Glimpses of Israel - Kadesh Barnea Region

by Joseph Hunting

To the modern tourist, the south country beyond Beersheba is a vast, arid wilderness which time and progress seem to have bypassed. The only evidence of life in a landscape similar to that recently flashed on television screens from the moon is an occasional camel or Bedouin shepherd. It seems incredible that this desert once supported the vast herds and flocks of the Patriarchs and the later civilizations of the Nabateans, a race of hardy desert dwellers who subdued and farmed this region 3,500 years ago.

In 1960, Professor Evenari of the Weizmann Institute of Science led a team to Avdat in the heart of the Negev to redevelop the Nabatean system of water-harvesting, using no modern equipment or power-driven vehicles. Professor Evenari used camels and primitive instruments to conduct his experiments. At that time Israel was experiencing the most severe drought in living memory. Yet, in spite of less than usual rainfall in an area which produces only 3 to 5 inches annually in normal times, the experiments proved highly successful, demonstrating that the Nabateans had conquered their environment by means of ingenious water channels designed to trap and conserve every drop of precious water.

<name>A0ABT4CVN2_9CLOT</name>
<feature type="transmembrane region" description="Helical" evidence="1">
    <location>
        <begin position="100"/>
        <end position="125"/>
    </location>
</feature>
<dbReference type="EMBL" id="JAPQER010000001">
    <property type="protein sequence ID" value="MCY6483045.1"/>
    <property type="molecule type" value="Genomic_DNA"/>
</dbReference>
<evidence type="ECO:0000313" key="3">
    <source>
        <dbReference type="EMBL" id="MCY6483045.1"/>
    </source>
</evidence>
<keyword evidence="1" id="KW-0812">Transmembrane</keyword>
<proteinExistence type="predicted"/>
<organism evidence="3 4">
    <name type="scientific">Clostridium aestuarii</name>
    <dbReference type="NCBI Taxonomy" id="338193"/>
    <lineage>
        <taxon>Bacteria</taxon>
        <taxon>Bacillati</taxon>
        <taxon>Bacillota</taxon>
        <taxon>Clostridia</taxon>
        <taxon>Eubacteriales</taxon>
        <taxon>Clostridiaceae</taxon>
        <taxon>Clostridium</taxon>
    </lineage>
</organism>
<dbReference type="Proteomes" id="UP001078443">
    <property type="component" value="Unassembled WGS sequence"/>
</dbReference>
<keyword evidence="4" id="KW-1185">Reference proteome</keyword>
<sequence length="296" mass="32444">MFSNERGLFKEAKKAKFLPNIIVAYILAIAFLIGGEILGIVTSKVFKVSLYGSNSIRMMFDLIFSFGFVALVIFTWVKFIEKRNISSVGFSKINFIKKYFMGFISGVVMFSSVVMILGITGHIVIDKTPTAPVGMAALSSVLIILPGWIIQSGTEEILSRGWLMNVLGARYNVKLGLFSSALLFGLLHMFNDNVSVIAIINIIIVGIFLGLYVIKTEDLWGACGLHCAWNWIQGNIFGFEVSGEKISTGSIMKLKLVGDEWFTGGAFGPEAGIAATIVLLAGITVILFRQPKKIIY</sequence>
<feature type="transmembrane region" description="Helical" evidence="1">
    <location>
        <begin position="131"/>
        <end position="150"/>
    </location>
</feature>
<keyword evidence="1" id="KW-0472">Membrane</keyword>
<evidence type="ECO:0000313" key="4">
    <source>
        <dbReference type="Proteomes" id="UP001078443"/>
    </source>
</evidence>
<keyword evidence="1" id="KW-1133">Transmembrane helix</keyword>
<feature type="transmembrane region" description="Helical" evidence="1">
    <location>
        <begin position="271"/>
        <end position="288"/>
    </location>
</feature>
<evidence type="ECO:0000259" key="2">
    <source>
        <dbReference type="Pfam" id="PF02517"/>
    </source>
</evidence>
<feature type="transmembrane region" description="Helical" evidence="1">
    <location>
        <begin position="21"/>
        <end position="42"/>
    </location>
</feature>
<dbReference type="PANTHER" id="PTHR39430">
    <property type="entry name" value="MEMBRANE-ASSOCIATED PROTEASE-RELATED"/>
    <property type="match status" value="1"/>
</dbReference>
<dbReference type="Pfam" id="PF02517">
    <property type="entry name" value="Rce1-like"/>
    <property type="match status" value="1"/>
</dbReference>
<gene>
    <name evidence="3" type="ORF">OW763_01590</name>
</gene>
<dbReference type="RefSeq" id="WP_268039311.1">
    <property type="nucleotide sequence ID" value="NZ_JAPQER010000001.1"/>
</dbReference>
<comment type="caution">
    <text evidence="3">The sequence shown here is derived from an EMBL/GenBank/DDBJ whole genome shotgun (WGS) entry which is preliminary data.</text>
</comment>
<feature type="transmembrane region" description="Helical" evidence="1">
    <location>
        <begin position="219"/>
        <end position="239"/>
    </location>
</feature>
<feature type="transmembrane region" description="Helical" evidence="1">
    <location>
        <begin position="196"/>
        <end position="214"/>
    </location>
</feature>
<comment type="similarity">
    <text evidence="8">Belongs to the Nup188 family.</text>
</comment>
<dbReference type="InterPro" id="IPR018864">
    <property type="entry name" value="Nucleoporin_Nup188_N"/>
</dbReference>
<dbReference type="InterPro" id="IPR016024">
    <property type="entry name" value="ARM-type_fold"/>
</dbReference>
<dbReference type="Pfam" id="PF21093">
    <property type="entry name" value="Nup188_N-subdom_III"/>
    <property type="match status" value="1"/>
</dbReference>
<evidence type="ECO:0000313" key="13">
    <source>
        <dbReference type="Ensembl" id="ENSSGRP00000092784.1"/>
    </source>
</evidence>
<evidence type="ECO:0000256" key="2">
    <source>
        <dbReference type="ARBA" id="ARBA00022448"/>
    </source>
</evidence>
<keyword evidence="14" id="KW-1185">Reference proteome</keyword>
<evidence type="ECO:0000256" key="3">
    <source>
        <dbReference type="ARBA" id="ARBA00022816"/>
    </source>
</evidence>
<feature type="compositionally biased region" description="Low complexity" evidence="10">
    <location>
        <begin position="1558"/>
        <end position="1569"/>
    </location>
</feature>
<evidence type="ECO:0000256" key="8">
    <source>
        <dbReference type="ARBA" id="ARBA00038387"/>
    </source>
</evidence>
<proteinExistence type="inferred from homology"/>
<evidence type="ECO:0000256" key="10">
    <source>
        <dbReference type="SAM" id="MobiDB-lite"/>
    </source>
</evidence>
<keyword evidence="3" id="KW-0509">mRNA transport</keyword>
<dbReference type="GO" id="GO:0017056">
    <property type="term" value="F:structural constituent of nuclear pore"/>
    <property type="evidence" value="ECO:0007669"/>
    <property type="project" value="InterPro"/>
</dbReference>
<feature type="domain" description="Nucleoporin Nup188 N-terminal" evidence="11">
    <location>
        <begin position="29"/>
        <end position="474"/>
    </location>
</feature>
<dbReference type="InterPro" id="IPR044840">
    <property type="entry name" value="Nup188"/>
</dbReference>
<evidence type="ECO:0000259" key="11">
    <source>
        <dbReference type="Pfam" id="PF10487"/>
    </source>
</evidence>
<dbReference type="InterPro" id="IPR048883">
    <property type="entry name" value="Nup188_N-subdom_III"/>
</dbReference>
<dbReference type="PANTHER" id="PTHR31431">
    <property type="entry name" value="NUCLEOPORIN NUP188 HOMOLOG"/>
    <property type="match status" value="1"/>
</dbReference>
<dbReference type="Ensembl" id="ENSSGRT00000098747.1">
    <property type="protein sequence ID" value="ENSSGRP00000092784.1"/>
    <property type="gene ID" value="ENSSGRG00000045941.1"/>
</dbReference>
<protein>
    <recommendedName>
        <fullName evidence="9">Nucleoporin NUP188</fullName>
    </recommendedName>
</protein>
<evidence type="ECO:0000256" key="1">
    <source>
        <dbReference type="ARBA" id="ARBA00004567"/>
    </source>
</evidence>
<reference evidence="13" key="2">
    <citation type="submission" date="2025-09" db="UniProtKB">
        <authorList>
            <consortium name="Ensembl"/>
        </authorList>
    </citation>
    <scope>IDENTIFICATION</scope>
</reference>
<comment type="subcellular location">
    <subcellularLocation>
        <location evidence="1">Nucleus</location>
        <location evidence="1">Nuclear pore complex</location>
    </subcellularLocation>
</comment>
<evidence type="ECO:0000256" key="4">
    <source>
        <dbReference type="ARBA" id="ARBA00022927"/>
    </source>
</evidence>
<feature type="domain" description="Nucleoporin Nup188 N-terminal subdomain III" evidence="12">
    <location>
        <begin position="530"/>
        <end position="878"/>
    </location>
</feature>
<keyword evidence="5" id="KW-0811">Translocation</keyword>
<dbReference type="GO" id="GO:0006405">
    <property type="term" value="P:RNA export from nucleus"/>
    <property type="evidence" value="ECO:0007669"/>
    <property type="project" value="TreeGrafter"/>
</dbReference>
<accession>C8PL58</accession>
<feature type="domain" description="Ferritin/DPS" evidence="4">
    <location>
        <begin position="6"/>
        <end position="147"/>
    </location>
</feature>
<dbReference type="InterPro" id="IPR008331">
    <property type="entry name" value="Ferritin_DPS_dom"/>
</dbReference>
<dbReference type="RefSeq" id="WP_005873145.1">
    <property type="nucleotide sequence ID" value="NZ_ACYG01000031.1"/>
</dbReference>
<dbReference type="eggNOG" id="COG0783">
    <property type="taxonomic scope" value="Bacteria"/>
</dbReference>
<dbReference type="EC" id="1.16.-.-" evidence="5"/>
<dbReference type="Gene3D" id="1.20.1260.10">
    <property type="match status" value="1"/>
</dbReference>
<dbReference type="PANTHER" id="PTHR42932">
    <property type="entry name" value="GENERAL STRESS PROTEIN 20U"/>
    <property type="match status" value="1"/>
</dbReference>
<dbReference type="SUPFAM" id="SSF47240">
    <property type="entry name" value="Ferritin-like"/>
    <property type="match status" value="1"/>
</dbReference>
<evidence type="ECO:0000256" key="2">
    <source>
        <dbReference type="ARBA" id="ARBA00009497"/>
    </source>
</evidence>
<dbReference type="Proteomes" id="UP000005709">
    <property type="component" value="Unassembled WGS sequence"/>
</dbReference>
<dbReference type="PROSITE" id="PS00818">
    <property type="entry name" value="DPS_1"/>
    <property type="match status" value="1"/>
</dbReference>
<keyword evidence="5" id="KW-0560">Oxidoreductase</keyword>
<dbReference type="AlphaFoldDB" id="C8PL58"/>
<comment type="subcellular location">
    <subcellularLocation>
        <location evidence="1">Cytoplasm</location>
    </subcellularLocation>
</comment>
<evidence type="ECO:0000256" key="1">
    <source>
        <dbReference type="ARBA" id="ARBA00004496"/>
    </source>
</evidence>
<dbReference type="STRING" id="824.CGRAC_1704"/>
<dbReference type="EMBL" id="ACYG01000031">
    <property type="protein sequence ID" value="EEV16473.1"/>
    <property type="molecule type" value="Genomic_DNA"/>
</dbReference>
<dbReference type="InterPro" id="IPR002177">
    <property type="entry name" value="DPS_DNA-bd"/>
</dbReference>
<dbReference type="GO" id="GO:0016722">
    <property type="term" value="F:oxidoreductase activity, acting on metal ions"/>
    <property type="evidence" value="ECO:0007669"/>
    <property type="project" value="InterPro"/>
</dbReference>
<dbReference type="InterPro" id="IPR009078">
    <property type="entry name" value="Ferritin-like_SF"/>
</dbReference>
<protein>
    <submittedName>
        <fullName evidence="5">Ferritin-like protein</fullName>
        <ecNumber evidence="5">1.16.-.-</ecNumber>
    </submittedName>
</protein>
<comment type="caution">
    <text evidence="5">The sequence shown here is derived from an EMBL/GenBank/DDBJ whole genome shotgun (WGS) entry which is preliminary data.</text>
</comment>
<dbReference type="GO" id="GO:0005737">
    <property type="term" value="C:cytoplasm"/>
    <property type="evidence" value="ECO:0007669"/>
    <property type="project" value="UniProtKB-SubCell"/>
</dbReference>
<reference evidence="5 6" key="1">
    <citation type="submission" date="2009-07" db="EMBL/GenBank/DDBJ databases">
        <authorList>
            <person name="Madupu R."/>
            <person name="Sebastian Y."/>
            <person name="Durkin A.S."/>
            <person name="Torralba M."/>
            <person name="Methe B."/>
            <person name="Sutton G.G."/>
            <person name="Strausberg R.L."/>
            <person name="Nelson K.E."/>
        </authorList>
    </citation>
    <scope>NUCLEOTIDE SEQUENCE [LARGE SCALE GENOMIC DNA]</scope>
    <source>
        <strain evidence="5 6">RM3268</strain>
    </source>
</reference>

After the Nabateans, the Romans built a massive fortress and temples to their gods at Avdat. Following the Roman occupation of Judaea, Avdat became part of the silent wilderness that cradled the infant Hebrew race until the rebirth of Israel in 1948.